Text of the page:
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Humidity-Sensitive Polypyrrole Films for Electro-Active Polymer Actuators

Authors

  • Hidenori Okuzaki,

    Corresponding author
    1. Interdisciplinary Graduate School of Medicine and Engineering, University of Yamanashi, 4-4-37 Takeda, Kofu 400-8511 Japan
    • Interdisciplinary Graduate School of Medicine and Engineering, University of Yamanashi, 4-4-37 Takeda, Kofu 400-8511 Japan.
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  • Takayoshi Kuwabara,

    1. Interdisciplinary Graduate School of Medicine and Engineering, University of Yamanashi, 4-4-37 Takeda, Kofu 400-8511 Japan
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  • Keiichi Funasaka,

    1. Interdisciplinary Graduate School of Medicine and Engineering, University of Yamanashi, 4-4-37 Takeda, Kofu 400-8511 Japan
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  • Tomooki Saido

    1. Interdisciplinary Graduate School of Medicine and Engineering, University of Yamanashi, 4-4-37 Takeda, Kofu 400-8511 Japan
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Abstract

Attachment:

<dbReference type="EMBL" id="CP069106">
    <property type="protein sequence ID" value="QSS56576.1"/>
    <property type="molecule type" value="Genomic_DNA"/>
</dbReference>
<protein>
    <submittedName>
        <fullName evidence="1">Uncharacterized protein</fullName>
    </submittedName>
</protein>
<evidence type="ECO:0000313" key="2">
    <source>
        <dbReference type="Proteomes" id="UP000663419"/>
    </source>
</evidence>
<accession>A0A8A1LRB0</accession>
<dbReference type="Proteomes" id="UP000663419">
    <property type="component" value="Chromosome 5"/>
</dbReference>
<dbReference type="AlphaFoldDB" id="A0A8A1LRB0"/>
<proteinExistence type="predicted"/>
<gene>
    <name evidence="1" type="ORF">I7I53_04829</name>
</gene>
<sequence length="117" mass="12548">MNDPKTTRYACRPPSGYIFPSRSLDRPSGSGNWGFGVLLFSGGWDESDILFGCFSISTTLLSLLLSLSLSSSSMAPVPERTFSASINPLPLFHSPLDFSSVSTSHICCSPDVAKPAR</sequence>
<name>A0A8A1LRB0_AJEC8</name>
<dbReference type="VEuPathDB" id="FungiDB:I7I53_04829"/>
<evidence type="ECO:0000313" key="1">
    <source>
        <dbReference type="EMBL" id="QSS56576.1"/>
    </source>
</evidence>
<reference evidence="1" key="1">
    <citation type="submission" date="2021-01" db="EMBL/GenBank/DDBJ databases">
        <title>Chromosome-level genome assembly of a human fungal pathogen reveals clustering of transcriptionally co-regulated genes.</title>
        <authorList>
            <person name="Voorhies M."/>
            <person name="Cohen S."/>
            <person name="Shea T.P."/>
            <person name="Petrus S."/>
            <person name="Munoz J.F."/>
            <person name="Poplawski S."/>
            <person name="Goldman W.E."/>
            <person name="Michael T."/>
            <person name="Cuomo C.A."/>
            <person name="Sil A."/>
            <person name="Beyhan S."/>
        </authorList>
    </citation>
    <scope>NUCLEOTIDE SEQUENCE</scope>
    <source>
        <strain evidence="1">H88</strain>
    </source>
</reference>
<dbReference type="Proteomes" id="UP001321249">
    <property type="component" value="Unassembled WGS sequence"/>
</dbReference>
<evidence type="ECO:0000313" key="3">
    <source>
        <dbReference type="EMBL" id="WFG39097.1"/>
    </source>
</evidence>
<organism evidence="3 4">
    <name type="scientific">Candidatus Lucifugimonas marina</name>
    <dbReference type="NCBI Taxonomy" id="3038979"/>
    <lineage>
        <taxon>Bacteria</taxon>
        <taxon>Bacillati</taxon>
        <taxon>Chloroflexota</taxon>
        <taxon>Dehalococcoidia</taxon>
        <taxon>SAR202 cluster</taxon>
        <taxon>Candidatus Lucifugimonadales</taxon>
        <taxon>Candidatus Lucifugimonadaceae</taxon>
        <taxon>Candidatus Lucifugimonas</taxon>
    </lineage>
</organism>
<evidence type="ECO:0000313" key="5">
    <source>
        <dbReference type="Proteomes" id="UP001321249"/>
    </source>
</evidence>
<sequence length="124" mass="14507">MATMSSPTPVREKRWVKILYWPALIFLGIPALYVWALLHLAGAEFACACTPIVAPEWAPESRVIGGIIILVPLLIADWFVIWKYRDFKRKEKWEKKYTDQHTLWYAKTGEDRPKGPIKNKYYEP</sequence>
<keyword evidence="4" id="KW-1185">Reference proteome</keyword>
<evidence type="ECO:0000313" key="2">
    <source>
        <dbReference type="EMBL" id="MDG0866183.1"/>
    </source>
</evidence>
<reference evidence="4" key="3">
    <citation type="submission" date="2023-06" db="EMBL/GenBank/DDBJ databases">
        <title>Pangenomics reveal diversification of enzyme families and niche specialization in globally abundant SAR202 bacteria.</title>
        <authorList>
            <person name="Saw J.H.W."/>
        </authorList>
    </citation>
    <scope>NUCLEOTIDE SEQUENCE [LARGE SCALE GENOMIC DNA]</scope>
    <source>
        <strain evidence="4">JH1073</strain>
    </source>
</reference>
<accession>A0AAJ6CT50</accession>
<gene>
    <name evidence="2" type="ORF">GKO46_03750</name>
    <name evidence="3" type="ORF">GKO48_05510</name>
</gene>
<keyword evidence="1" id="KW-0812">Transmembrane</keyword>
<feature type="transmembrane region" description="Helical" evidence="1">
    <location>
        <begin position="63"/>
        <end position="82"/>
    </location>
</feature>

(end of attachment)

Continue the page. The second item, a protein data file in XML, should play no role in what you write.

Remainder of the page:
Electrochemically synthesized polypyrrole (PPy) films undergo rapid and intensive bending in response to sorption of water vapor, which is applied to a new type of motor capable of transducing chemical free energy change of sorption directly into mechanical work. Furthermore, the PPy film contracts in air under an electric field, which is associated with desorption of water vapor due to Joule heating. This paper features an overview of our comprehensive study on the humidity-sensitive PPy films and applications to electro-active polymer actuators. Upon application of 3 V, the film generates contractile stress of 9.8 MPa which is 4 orders of magnitude larger than the gram-force of its own weight (7.6 mgf) and is nearly 30 times that of skeletal muscle in animals (0.35 MPa). The work capacity increases with the applied voltage and reaches 48 kJ m−3 at 3 V, while the degree of contraction is about 1%. The ‘origami’ actuator fabricated by folding the PPy film exhibits a significant expansion as large as 147% at 2 V, which lies in the electrically induced changes in the elastic modulus of the humidity-sensitive PPy film. Utilizing the origami technique, a biomorphic origami robot is fabricated, which can move with a caterpillar-like motion by repeated expansion and contraction at a velocity of 2 cm min−1.

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